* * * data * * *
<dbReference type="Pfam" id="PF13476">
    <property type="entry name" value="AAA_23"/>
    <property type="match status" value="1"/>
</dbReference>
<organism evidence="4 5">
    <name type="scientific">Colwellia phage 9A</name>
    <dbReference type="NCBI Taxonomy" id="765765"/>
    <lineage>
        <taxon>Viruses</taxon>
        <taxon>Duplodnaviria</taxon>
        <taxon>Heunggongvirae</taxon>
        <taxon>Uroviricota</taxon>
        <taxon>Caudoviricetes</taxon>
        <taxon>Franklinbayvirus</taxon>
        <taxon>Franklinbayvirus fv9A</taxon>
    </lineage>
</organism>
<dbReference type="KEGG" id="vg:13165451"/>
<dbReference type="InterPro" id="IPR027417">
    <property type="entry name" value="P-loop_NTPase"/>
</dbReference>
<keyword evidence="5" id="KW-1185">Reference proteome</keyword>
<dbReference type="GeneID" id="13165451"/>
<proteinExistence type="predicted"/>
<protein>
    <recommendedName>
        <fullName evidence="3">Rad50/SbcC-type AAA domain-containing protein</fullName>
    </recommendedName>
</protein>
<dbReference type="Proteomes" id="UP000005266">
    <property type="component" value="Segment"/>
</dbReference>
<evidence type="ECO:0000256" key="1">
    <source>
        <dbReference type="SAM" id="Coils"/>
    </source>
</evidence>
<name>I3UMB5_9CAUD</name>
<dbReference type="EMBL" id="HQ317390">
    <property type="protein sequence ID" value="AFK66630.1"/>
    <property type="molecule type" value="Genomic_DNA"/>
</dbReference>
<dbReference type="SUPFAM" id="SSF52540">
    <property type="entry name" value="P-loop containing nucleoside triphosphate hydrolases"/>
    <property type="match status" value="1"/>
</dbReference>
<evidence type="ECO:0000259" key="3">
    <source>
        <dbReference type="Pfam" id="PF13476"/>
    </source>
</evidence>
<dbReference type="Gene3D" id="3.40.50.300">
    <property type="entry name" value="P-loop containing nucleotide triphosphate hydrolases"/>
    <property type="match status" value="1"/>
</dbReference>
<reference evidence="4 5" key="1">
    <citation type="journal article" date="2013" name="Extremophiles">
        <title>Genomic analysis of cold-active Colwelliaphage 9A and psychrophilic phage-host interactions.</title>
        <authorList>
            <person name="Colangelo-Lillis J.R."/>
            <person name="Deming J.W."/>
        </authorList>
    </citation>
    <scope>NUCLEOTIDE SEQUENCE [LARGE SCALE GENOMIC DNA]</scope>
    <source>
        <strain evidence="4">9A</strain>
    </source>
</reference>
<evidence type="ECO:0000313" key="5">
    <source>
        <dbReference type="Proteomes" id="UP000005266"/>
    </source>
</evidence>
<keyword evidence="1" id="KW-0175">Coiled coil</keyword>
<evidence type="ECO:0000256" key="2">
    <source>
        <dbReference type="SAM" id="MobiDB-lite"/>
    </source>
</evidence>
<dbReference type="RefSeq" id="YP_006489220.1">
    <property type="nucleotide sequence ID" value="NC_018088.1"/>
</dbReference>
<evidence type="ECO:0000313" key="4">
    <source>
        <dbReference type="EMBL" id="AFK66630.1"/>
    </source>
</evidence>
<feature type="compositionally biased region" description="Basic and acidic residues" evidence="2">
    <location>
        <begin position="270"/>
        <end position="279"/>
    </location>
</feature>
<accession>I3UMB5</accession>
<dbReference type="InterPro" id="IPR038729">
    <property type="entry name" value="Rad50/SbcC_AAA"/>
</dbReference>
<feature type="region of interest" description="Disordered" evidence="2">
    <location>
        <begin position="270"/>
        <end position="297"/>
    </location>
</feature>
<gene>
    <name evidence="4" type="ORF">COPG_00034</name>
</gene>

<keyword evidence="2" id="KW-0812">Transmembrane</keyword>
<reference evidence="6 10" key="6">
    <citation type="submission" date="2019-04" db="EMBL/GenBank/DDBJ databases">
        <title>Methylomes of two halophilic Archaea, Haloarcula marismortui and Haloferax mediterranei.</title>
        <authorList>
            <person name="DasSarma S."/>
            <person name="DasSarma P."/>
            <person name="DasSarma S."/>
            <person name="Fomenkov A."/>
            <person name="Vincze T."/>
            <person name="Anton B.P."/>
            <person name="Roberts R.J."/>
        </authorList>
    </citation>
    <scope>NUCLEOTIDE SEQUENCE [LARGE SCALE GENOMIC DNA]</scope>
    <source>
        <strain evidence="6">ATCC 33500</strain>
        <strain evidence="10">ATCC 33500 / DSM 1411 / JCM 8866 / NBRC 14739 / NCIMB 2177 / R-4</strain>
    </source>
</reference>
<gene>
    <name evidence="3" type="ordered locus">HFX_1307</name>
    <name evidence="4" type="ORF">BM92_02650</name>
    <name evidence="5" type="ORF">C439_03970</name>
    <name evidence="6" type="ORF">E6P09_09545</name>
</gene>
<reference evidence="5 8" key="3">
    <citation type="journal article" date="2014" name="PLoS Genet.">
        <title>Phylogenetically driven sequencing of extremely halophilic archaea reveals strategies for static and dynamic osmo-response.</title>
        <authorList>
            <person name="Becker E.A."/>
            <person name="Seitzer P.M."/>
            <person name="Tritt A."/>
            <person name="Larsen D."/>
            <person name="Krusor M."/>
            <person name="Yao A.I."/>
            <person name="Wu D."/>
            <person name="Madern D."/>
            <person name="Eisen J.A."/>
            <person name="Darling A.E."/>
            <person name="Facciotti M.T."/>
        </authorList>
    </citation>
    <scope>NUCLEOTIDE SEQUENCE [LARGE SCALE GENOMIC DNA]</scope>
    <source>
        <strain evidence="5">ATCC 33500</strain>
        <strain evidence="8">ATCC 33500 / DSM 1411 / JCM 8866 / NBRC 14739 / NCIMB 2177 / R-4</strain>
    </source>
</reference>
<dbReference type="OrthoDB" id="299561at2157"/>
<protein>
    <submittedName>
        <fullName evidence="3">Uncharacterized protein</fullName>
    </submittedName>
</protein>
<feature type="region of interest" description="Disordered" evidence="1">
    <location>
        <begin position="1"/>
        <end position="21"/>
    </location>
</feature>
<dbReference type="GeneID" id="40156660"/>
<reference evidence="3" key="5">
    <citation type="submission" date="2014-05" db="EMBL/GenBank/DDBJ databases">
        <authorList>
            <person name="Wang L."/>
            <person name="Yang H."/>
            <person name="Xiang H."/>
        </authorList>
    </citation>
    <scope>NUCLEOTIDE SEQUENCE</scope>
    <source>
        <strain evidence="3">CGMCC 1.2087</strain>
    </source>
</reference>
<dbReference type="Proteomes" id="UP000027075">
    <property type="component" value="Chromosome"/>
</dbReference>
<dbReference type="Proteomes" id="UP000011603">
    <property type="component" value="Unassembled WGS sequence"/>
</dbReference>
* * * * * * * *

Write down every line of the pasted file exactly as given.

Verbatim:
<dbReference type="Pfam" id="PF13476">
    <property type="entry name" value="AAA_23"/>
    <property type="match status" value="1"/>
</dbReference>
<organism evidence="4 5">
    <name type="scientific">Colwellia phage 9A</name>
    <dbReference type="NCBI Taxonomy" id="765765"/>
    <lineage>
        <taxon>Viruses</taxon>
        <taxon>Duplodnaviria</taxon>
        <taxon>Heunggongvirae</taxon>
        <taxon>Uroviricota</taxon>
        <taxon>Caudoviricetes</taxon>
        <taxon>Franklinbayvirus</taxon>
        <taxon>Franklinbayvirus fv9A</taxon>
    </lineage>
</organism>
<dbReference type="KEGG" id="vg:13165451"/>
<dbReference type="InterPro" id="IPR027417">
    <property type="entry name" value="P-loop_NTPase"/>
</dbReference>
<keyword evidence="5" id="KW-1185">Reference proteome</keyword>
<dbReference type="GeneID" id="13165451"/>
<proteinExistence type="predicted"/>
<protein>
    <recommendedName>
        <fullName evidence="3">Rad50/SbcC-type AAA domain-containing protein</fullName>
    </recommendedName>
</protein>
<dbReference type="Proteomes" id="UP000005266">
    <property type="component" value="Segment"/>
</dbReference>
<evidence type="ECO:0000256" key="1">
    <source>
        <dbReference type="SAM" id="Coils"/>
    </source>
</evidence>
<name>I3UMB5_9CAUD</name>
<dbReference type="EMBL" id="HQ317390">
    <property type="protein sequence ID" value="AFK66630.1"/>
    <property type="molecule type" value="Genomic_DNA"/>
</dbReference>
<dbReference type="SUPFAM" id="SSF52540">
    <property type="entry name" value="P-loop containing nucleoside triphosphate hydrolases"/>
    <property type="match status" value="1"/>
</dbReference>
<evidence type="ECO:0000259" key="3">
    <source>
        <dbReference type="Pfam" id="PF13476"/>
    </source>
</evidence>
<dbReference type="Gene3D" id="3.40.50.300">
    <property type="entry name" value="P-loop containing nucleotide triphosphate hydrolases"/>
    <property type="match status" value="1"/>
</dbReference>
<reference evidence="4 5" key="1">
    <citation type="journal article" date="2013" name="Extremophiles">
        <title>Genomic analysis of cold-active Colwelliaphage 9A and psychrophilic phage-host interactions.</title>
        <authorList>
            <person name="Colangelo-Lillis J.R."/>
            <person name="Deming J.W."/>
        </authorList>
    </citation>
    <scope>NUCLEOTIDE SEQUENCE [LARGE SCALE GENOMIC DNA]</scope>
    <source>
        <strain evidence="4">9A</strain>
    </source>
</reference>
<evidence type="ECO:0000313" key="5">
    <source>
        <dbReference type="Proteomes" id="UP000005266"/>
    </source>
</evidence>
<keyword evidence="1" id="KW-0175">Coiled coil</keyword>
<evidence type="ECO:0000256" key="2">
    <source>
        <dbReference type="SAM" id="MobiDB-lite"/>
    </source>
</evidence>
<dbReference type="RefSeq" id="YP_006489220.1">
    <property type="nucleotide sequence ID" value="NC_018088.1"/>
</dbReference>
<evidence type="ECO:0000313" key="4">
    <source>
        <dbReference type="EMBL" id="AFK66630.1"/>
    </source>
</evidence>
<feature type="compositionally biased region" description="Basic and acidic residues" evidence="2">
    <location>
        <begin position="270"/>
        <end position="279"/>
    </location>
</feature>
<accession>I3UMB5</accession>
<dbReference type="InterPro" id="IPR038729">
    <property type="entry name" value="Rad50/SbcC_AAA"/>
</dbReference>
<feature type="region of interest" description="Disordered" evidence="2">
    <location>
        <begin position="270"/>
        <end position="297"/>
    </location>
</feature>
<gene>
    <name evidence="4" type="ORF">COPG_00034</name>
</gene>

<keyword evidence="2" id="KW-0812">Transmembrane</keyword>
<reference evidence="6 10" key="6">
    <citation type="submission" date="2019-04" db="EMBL/GenBank/DDBJ databases">
        <title>Methylomes of two halophilic Archaea, Haloarcula marismortui and Haloferax mediterranei.</title>
        <authorList>
            <person name="DasSarma S."/>
            <person name="DasSarma P."/>
            <person name="DasSarma S."/>
            <person name="Fomenkov A."/>
            <person name="Vincze T."/>
            <person name="Anton B.P."/>
            <person name="Roberts R.J."/>
        </authorList>
    </citation>
    <scope>NUCLEOTIDE SEQUENCE [LARGE SCALE GENOMIC DNA]</scope>
    <source>
        <strain evidence="6">ATCC 33500</strain>
        <strain evidence="10">ATCC 33500 / DSM 1411 / JCM 8866 / NBRC 14739 / NCIMB 2177 / R-4</strain>
    </source>
</reference>
<gene>
    <name evidence="3" type="ordered locus">HFX_1307</name>
    <name evidence="4" type="ORF">BM92_02650</name>
    <name evidence="5" type="ORF">C439_03970</name>
    <name evidence="6" type="ORF">E6P09_09545</name>
</gene>
<reference evidence="5 8" key="3">
    <citation type="journal article" date="2014" name="PLoS Genet.">
        <title>Phylogenetically driven sequencing of extremely halophilic archaea reveals strategies for static and dynamic osmo-response.</title>
        <authorList>
            <person name="Becker E.A."/>
            <person name="Seitzer P.M."/>
            <person name="Tritt A."/>
            <person name="Larsen D."/>
            <person name="Krusor M."/>
            <person name="Yao A.I."/>
            <person name="Wu D."/>
            <person name="Madern D."/>
            <person name="Eisen J.A."/>
            <person name="Darling A.E."/>
            <person name="Facciotti M.T."/>
        </authorList>
    </citation>
    <scope>NUCLEOTIDE SEQUENCE [LARGE SCALE GENOMIC DNA]</scope>
    <source>
        <strain evidence="5">ATCC 33500</strain>
        <strain evidence="8">ATCC 33500 / DSM 1411 / JCM 8866 / NBRC 14739 / NCIMB 2177 / R-4</strain>
    </source>
</reference>
<dbReference type="OrthoDB" id="299561at2157"/>
<protein>
    <submittedName>
        <fullName evidence="3">Uncharacterized protein</fullName>
    </submittedName>
</protein>
<feature type="region of interest" description="Disordered" evidence="1">
    <location>
        <begin position="1"/>
        <end position="21"/>
    </location>
</feature>
<dbReference type="GeneID" id="40156660"/>
<reference evidence="3" key="5">
    <citation type="submission" date="2014-05" db="EMBL/GenBank/DDBJ databases">
        <authorList>
            <person name="Wang L."/>
            <person name="Yang H."/>
            <person name="Xiang H."/>
        </authorList>
    </citation>
    <scope>NUCLEOTIDE SEQUENCE</scope>
    <source>
        <strain evidence="3">CGMCC 1.2087</strain>
    </source>
</reference>
<dbReference type="Proteomes" id="UP000027075">
    <property type="component" value="Chromosome"/>
</dbReference>
<dbReference type="Proteomes" id="UP000011603">
    <property type="component" value="Unassembled WGS sequence"/>
</dbReference>